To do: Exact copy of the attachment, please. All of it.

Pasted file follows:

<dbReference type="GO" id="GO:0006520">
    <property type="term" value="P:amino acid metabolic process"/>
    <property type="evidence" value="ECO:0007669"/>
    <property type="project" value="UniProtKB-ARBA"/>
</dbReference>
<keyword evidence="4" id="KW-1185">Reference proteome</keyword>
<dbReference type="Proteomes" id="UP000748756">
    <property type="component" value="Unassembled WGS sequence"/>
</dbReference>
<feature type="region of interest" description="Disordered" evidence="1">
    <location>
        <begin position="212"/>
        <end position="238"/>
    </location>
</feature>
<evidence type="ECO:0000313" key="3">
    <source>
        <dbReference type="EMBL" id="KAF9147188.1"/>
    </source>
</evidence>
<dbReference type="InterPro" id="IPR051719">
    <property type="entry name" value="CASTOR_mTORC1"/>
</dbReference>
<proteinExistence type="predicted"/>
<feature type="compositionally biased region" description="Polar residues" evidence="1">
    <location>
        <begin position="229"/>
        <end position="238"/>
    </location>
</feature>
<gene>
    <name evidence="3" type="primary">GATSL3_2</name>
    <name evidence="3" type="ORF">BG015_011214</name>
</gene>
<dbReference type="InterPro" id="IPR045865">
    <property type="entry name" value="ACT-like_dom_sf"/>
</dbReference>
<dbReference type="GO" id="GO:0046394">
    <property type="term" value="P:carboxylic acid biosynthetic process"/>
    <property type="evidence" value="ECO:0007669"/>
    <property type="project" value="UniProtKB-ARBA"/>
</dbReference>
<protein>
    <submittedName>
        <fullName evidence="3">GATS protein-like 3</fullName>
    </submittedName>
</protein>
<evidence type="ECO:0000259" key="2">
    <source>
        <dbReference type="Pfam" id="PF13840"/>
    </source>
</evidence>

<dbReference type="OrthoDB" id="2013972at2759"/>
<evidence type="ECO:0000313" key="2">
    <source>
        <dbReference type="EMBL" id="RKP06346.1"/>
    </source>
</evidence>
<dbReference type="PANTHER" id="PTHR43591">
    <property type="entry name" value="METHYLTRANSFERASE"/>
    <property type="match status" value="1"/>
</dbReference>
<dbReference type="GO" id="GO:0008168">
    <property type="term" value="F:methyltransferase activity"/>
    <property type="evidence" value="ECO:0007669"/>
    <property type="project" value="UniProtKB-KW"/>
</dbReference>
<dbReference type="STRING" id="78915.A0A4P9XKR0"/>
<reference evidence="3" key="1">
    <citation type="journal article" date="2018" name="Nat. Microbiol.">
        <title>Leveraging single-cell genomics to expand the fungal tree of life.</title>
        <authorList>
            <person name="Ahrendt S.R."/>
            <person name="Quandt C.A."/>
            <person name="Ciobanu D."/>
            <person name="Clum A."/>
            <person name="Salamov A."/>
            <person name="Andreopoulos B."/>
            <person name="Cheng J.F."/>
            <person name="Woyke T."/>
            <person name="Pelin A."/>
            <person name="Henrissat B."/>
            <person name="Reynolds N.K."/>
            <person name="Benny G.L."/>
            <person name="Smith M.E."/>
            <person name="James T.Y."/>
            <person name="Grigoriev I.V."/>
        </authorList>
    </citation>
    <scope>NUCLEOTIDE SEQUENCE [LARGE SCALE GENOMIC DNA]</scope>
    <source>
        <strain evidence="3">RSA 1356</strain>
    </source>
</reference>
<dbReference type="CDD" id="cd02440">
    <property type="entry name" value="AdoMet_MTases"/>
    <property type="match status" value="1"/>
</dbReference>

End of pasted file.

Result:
<dbReference type="GO" id="GO:0006520">
    <property type="term" value="P:amino acid metabolic process"/>
    <property type="evidence" value="ECO:0007669"/>
    <property type="project" value="UniProtKB-ARBA"/>
</dbReference>
<keyword evidence="4" id="KW-1185">Reference proteome</keyword>
<dbReference type="Proteomes" id="UP000748756">
    <property type="component" value="Unassembled WGS sequence"/>
</dbReference>
<feature type="region of interest" description="Disordered" evidence="1">
    <location>
        <begin position="212"/>
        <end position="238"/>
    </location>
</feature>
<evidence type="ECO:0000313" key="3">
    <source>
        <dbReference type="EMBL" id="KAF9147188.1"/>
    </source>
</evidence>
<dbReference type="InterPro" id="IPR051719">
    <property type="entry name" value="CASTOR_mTORC1"/>
</dbReference>
<proteinExistence type="predicted"/>
<feature type="compositionally biased region" description="Polar residues" evidence="1">
    <location>
        <begin position="229"/>
        <end position="238"/>
    </location>
</feature>
<gene>
    <name evidence="3" type="primary">GATSL3_2</name>
    <name evidence="3" type="ORF">BG015_011214</name>
</gene>
<dbReference type="InterPro" id="IPR045865">
    <property type="entry name" value="ACT-like_dom_sf"/>
</dbReference>
<dbReference type="GO" id="GO:0046394">
    <property type="term" value="P:carboxylic acid biosynthetic process"/>
    <property type="evidence" value="ECO:0007669"/>
    <property type="project" value="UniProtKB-ARBA"/>
</dbReference>
<protein>
    <submittedName>
        <fullName evidence="3">GATS protein-like 3</fullName>
    </submittedName>
</protein>
<evidence type="ECO:0000259" key="2">
    <source>
        <dbReference type="Pfam" id="PF13840"/>
    </source>
</evidence>

<dbReference type="OrthoDB" id="2013972at2759"/>
<evidence type="ECO:0000313" key="2">
    <source>
        <dbReference type="EMBL" id="RKP06346.1"/>
    </source>
</evidence>
<dbReference type="PANTHER" id="PTHR43591">
    <property type="entry name" value="METHYLTRANSFERASE"/>
    <property type="match status" value="1"/>
</dbReference>
<dbReference type="GO" id="GO:0008168">
    <property type="term" value="F:methyltransferase activity"/>
    <property type="evidence" value="ECO:0007669"/>
    <property type="project" value="UniProtKB-KW"/>
</dbReference>
<dbReference type="STRING" id="78915.A0A4P9XKR0"/>
<reference evidence="3" key="1">
    <citation type="journal article" date="2018" name="Nat. Microbiol.">
        <title>Leveraging single-cell genomics to expand the fungal tree of life.</title>
        <authorList>
            <person name="Ahrendt S.R."/>
            <person name="Quandt C.A."/>
            <person name="Ciobanu D."/>
            <person name="Clum A."/>
            <person name="Salamov A."/>
            <person name="Andreopoulos B."/>
            <person name="Cheng J.F."/>
            <person name="Woyke T."/>
            <person name="Pelin A."/>
            <person name="Henrissat B."/>
            <person name="Reynolds N.K."/>
            <person name="Benny G.L."/>
            <person name="Smith M.E."/>
            <person name="James T.Y."/>
            <person name="Grigoriev I.V."/>
        </authorList>
    </citation>
    <scope>NUCLEOTIDE SEQUENCE [LARGE SCALE GENOMIC DNA]</scope>
    <source>
        <strain evidence="3">RSA 1356</strain>
    </source>
</reference>
<dbReference type="CDD" id="cd02440">
    <property type="entry name" value="AdoMet_MTases"/>
    <property type="match status" value="1"/>
</dbReference>